We’re taking a look back at our favorite memories of the past year. Check out all of our lists here!
2019 delivered plenty of interesting and experimental sets in the metal world. My picks for the year (listed in order by release date) run from mainstream to extreme… Tweet your thoughts and recommendations for 2020 releases to @radio_sara!
A poignant note on Mark Morton’s solo album is that it contains one of Linkin Park frontman Chester Bennington’s final recordings. “Cross Off” is a standout track. This album offers so much more, though. An eclectic group of guest vocalists allows room for experimentation and demonstrate Mark’s range as a guitarist. Lamb Of God fans will recognize his tornadic style, but this project reveals his talents beyond groove and thrash; the more restrained “Axis” is a prime example. Favorite Tracks: “Axis”, “Back from the Dead”
In Hinduism, ‘Samsara’ is the cycle of death and rebirth. Desperation grows when trapped in a never-ending loop. This is a concept explored by Venom Prison on their sophomore album, using brutally real examples in their lyrics. Extreme and unapologetic, ‘Samsara’ rips at every obstacle in its path to break the vicious cycle. Favorite Tracks: “Uterine Industrialization”, “Self Inflicted Violence”
When executed sloppily, prog-metal is disorienting to the point of nausea. When done right, as Moon Tooth demonstrates, it becomes a sonic Rubik’s Cube: tricky with its twists and turns, but fun to see how fast you can solve the puzzle. Listening to Crux, you become lulled into intense concentration, then sideswiped by a burst of energy. Robust vocals cut through the labyrinth without getting in the way, making this a palatable album for those averse to screaming in their metal. Favorite Tracks: “Omega Days”, “Rhythm and Roar”
Eleven albums in, Amon Amarth carry on the legacy of viking lore in steady vigilance. The album’s title is a nod to warriors who stormed through battle in a trance-like state, decimating everything in their path. Rather than a simple retelling of viking mythos, the Swedish metallers charge forward with empathy and passion, making this the perfect soundtrack to raise a glass (or a horn) to toast your sisters and brothers in arms. Favorite Tracks: “Fafner’s Gold”, “Raven’s Flight”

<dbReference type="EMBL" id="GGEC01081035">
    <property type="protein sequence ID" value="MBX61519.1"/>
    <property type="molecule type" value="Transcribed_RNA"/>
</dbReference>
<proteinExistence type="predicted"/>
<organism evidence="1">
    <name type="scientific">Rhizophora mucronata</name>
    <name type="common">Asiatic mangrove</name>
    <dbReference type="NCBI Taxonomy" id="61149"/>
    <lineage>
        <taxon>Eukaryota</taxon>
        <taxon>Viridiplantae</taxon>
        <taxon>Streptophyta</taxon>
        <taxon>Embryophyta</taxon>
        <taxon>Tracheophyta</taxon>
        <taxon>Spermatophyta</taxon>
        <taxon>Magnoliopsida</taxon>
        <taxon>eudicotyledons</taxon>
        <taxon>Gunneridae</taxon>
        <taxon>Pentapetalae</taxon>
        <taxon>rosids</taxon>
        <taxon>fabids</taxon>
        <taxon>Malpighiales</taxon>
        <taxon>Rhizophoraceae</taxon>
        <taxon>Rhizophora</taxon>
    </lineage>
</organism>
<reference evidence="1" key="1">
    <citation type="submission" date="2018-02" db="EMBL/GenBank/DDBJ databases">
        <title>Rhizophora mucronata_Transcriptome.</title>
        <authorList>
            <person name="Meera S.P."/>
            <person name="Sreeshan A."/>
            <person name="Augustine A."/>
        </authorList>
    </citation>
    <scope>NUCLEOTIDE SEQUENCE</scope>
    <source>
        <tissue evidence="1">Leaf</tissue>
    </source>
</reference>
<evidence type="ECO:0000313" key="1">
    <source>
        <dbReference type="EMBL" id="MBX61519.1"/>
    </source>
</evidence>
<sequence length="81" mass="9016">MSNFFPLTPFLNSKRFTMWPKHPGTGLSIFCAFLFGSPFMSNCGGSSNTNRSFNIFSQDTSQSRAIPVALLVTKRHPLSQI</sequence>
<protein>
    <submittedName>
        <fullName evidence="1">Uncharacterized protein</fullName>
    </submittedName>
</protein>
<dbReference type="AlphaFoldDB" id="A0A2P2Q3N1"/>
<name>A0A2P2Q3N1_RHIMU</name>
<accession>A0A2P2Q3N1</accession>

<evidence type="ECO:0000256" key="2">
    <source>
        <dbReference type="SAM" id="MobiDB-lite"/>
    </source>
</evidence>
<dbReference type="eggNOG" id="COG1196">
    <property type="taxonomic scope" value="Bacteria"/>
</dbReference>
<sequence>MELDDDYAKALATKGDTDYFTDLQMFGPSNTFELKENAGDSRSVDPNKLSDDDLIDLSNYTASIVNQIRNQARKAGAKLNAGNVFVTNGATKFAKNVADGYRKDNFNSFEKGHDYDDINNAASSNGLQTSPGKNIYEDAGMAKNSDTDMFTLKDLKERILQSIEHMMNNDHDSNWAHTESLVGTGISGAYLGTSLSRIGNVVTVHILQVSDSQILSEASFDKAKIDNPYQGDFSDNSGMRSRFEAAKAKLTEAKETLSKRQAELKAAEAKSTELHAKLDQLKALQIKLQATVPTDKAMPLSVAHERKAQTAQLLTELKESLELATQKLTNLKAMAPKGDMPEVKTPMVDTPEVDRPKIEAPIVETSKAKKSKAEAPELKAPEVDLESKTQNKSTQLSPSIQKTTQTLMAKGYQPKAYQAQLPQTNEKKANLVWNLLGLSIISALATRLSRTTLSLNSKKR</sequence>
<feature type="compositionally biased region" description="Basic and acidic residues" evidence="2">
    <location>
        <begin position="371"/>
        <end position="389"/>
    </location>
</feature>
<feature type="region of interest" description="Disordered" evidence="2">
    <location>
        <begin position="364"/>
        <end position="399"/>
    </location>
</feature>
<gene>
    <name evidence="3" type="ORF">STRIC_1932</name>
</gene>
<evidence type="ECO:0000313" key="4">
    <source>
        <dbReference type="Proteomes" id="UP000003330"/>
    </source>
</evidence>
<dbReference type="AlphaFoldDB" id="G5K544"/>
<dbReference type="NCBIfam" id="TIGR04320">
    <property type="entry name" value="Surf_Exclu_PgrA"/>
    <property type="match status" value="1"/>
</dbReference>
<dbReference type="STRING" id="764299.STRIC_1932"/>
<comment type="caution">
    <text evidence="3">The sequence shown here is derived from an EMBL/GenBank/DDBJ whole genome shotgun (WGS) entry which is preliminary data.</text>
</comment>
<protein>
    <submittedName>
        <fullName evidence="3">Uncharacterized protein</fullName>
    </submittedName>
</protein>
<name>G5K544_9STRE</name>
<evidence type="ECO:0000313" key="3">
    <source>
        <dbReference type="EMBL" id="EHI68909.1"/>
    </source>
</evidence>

Attention to detail is a trademark of Baroness. From planting album art Easter eggs to filling every sonic crevice on this album, ‘Gold & Grey’ is a complete piece with no part left untouched. Shades of the band’s heavy past are apparent on tracks like “Seasons”. This is the first record to feature Gina Gleason, who’s a perfect fit on guitar and creates beautiful vocal harmonies with frontman John Baizley. Favorite Tracks: “I’d Do Anything”, “I’m Already Gone”
The third LP from Tomb Mold is old-school death metal with an overtone of stargazing curiosity. Instead of absorbing the cosmos in wonder, however, they expose outer space as the horrifying, heinous black hole that it is, using atmospheric textures over galloping guitars and blast beats. “Phosphorene Ultimate” provides an interlude to the madness, and “Heat Death” tucks us in after an exhaustive search of the stars. Favorite Tracks: “Planetary Clairvoyance”, “Infinite Resurrection”
Corey Taylor promised to push the boundaries of Slipknot’s creativity and experimentation with ‘We Are Not Your Kind’, and the traveling demon circus delivered. They retain mass appeal by cutting the fat - it’s heavy, but not gluttonous. The album stays balanced by playing with tempo: “A Liar’s Funeral” pumps the brakes so we can catch a breath, while “Spiders” trades out guitars for minimalist piano as the centerpiece. Favorite Tracks: “Unsainted”, “Solway Firth”
I’ll be honest: the wait for Tool’s follow-up to '10,000 Days' was so excruciating that I spared myself the blue balls and stopped caring months before it dropped. Once it did, though, I was drawn back in by the massive payoff for the fans, the lore that surrounded it, and the musicianship of the album itself. While the lengthier tracks feel self indulgent, it’s a formula (or lack thereof) that works for Tool. That said, my favorite song on the record is also the longest one, clocking in at almost 16 minutes. Favorite Tracks: “7empest”, “Invincible”
Chelsea Wolfe embraces fragility in a genre that celebrates brute force. Her vision of delicate doom on ‘Birth of Violence’ is gorgeous and melancholy and plays out like a folk-metal movie soundtrack. This is the record you put on as your coven is preparing for a ritual. Favorite Tracks: “Deranged for Rock & Roll”, “Preface to a Dream Play”
Gatekeeper have taken the frostbitten feel of Nordic death metal and fried it to a crisp under the hot Arizona sun. This blistering LP has a swagger that softens the blow of its nasty assault and brings you stomping back for more. Kurt Ballou, the Rick Rubin of extreme music, was enlisted to sharpen the edges, putting a shine on one of the most exciting metal albums of the year. Favorite Tracks: “Barbaric Pleasures”, “Sweltering Madness”
An honorable mention goes to sludge-slingers Tides of Sulfur. The Cardiff trio created an EP that’s loud, suffocating and truly terrifying. I hope they make it stateside in 2020! Favorite Track: "Worms"